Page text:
So what is real food, what is a balanced diet, how much nutrition should we be having?  Real foods are what Mother Nature made rather then what a chemical laboratory delivers.  The foods you should be eating are meat, fish, chicken, vegetables, fruit, nuts, seeds, herbs, spices, cacao, eggs, dairy, legumes, grains and any foods that are made with these foods including all the delights you love.



The key is to eat these foods without the addition of preservatives, flavourings, colourings, modified oils, margarine, artificial sweeteners and the 1000’s off food additives that lace our food supply.  Once you start to eat these foods your balanced diet and nutritional needs will be met.  It’s when we replace real foods for packaged foods that the energy, balance and nutrition suffer.








The correct preparation for all day on the snow training and keeping the body warm and balanced (to release foods & liquids).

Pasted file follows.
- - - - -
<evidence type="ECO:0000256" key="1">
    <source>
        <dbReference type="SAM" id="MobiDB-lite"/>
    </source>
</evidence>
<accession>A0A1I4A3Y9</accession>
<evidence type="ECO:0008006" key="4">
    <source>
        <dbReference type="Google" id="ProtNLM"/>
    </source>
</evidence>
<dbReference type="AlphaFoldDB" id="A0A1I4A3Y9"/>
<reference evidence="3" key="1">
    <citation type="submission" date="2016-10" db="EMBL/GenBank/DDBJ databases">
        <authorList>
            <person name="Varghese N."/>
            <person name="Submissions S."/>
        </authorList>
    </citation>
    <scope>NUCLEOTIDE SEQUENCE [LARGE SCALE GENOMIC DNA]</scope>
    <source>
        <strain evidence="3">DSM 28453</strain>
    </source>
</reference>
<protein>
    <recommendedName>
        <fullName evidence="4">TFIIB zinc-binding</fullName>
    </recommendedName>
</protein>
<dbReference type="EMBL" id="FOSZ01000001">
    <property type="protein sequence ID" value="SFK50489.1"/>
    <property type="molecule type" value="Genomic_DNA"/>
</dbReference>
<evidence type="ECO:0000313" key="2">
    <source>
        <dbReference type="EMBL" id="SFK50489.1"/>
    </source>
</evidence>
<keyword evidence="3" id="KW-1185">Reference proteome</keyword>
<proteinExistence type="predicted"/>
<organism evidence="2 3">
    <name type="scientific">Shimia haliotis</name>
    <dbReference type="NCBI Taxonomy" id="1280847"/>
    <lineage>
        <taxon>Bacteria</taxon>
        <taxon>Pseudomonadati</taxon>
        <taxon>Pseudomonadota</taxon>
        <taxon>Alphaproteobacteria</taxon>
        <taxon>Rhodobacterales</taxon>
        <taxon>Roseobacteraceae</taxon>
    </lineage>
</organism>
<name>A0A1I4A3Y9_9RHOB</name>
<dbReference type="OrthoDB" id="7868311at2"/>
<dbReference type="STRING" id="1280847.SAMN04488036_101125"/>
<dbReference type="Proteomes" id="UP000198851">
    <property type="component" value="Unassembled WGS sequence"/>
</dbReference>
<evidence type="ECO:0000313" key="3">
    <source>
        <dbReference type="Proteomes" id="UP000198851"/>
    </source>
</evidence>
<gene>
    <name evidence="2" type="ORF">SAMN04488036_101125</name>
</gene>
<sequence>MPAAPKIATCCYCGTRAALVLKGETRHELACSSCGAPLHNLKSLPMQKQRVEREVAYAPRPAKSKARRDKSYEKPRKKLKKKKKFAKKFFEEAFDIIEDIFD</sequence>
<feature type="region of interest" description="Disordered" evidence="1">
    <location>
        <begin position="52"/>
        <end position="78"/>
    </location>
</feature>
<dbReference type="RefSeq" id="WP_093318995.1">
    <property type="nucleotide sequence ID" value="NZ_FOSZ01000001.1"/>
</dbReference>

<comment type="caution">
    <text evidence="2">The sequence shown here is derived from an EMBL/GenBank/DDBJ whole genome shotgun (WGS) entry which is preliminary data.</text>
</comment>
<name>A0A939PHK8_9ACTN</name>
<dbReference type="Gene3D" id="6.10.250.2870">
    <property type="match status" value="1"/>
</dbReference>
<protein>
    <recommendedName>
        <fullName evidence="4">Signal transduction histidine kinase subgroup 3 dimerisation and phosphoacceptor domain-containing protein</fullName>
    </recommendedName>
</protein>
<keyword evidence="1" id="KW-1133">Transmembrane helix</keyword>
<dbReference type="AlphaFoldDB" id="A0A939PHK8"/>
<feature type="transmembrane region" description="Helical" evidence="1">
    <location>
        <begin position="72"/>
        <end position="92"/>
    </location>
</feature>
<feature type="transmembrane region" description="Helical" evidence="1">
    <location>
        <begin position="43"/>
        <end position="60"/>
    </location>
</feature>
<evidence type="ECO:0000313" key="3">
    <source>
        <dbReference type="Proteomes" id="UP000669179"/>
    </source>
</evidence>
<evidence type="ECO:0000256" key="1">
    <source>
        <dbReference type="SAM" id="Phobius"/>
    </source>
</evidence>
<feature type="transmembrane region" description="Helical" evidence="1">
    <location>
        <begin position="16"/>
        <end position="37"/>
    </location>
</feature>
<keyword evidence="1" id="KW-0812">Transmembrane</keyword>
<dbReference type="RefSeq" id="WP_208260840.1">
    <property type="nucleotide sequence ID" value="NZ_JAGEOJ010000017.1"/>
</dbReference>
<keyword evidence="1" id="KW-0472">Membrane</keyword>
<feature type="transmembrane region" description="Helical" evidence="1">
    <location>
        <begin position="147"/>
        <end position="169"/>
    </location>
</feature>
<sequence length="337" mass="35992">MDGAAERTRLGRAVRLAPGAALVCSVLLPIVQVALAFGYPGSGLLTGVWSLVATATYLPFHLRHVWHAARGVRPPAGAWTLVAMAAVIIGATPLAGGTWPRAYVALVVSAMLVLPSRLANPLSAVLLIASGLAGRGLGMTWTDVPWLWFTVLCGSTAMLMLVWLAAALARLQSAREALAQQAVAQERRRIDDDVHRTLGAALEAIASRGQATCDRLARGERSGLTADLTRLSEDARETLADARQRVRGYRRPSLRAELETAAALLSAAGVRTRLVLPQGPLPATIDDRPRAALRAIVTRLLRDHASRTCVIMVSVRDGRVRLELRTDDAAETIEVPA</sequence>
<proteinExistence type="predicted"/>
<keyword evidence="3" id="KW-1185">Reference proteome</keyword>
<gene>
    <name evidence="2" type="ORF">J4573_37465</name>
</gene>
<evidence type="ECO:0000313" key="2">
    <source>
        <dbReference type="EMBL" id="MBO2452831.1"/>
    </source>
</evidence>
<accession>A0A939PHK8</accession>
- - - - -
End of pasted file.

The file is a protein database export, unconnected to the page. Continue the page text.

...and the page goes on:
I can’t count how often someone asks me what they should eat the night before a race or what they should eat during a race.  And my answer is always the same.  Food training is just as important as physical training. What you eat as you train is just as important as what you eat during and just before a race.  When you are consistent with your training and consistent with your eating then the night before and race day will just be much the same.



Being organised and prepared about your food choices is what’s important throughout.  We will at Changing Habits give you these tools to help you choose what best suits your body.  For instance, I like meat and vegetables at night, so before a major event (I do triathlons), I will not deviate from my usual dinner.  I will not eat pasta to so call “carb load”, as this is not what my body thrives on. When I go out in the day I always take a soft esky of food, my lunch is the same and is packed the same no matter whether it is race day or school or work day.  I have prepared snacks for morning tea and afternoon tea or between races and that includes, nutrient rich snacks that I have made.